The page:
Toronto always announces the return of serious films to the movie calendar. Again this year, the festival tackles tough subjects like Iraq and Iran, corporate and personal betrayal. Here, in alphabetical order, are 10 films generating lots of pre-festival buzz. Some of them may win Oscars, others will tank. And, no doubt, a movie on nobody's radar before the festival will still be the word-of-mouth hit of 2007.
BODY OF WAR
It happens that Sept. 11 always falls in the middle of the Festival, and Toronto has lately scheduled political films on that solemn anniversary. This documentary, co-directed by pioneer U.S. talk-show host Phil Donahue, traces the postwar life of Iraq vet Tomas Young, paralyzed by a bullet to the spine, and the congressional debate over the occupation.
THE BRAVE ONE
Jodie Foster, returning to the sexual-attack theme of her Oscar-winning The Accused, plays a New York City radio personality who responds to an assault by going on her own private revenge spree. Neil Jordan, whose The Crying Game got a big Toronto boost 15 years ago, directs.
The new melodrama from David Cronenberg, the Canadian director with three decades of weird thrills on his résumé, has the vibe of his last one, A History of Violence. Viggo Mortenson is again a charismatic mystery man involved with organized crime. This time, in a script by Steve Knight (Dirty Pretty Things), it's the Russian mob in London. Naomi Watts plays the innocent trapped in a toxic web.
ELIZABETH: THE GOLDEN AGE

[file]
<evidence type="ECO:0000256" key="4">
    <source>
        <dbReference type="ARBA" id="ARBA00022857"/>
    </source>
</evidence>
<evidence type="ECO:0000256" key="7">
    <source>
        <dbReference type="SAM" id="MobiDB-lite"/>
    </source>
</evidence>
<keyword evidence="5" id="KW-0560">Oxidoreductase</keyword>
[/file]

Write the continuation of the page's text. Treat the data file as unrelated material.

Nine years ago, Cate Blanchett brought her biopic of England's legendary Tudor queen to Toronto; this smart, stately film garnered seven Oscar nominations. Blanchett re-teams with director Shekhar Kapur for the sequel, about Elizabeth and Sir Walter Raleigh (Clive Owen).
4 MONTHS, 3 WEEKS AND 2 DAYS
In the dank days of the Ceausescu regime, a college girl seeks an illegal abortion, and finds just the wrong guy to perform it. Beautifully acted, and as creepy as any horror movie, Christian Mungiu's drama earned the top prize at this year's Cannes.
IN THE VALLEY OF ELAH
Canadian Paul Haggis premiered Crash here in 2004. Later it won the Oscar for Best Picture. His new one details the search for a vanished Iraq war vet by his parents and a detective. Oscar winners Tommy Lee Jones, Susan Sarandon and Charlize Theron star.
Ang Lee, whose Toronto favorite Brokeback Mountain lost the big Oscar to Crash, has a Chinese drama set in wartime Shanghai starring Tony Leung Chiu-wai (Hero) and new face Tang Wei. The movie must be steamy; the U.S. ratings board slapped a proscriptive NC-17 on it.
George Clooney lends his old-time movie-star aura to the role of a "fixer" getting clients out of trouble in a large law firm. Tom Wilkinson and Tilda Swinton co-star in this exposé of corporate chicanery.
In their '90s heyday, Iranian films often refracted social drama through the prism of a young girl's viewpoint. Marjane Satrapi's autobiographical cartoon is the tale of her life in Tehran under two despots, the Shah and the Ayatollah. Harrowing yet buoyant, Persepolis earned the Jury Prize at Cannes and the official scorn of the Iranian clerics.
As in "extraordinary rendition," the euphemism for the U.S. government's policy to outsource the torturing of terror suspects. Reese Witherspoon is the wife of one such unfortunate: Jake Gyllenhaal, a young CIA officer, with Meryl Streep as his brass-hard boss. It's just the sort of movie Toronto loves: important, politically relevant and studded with star power.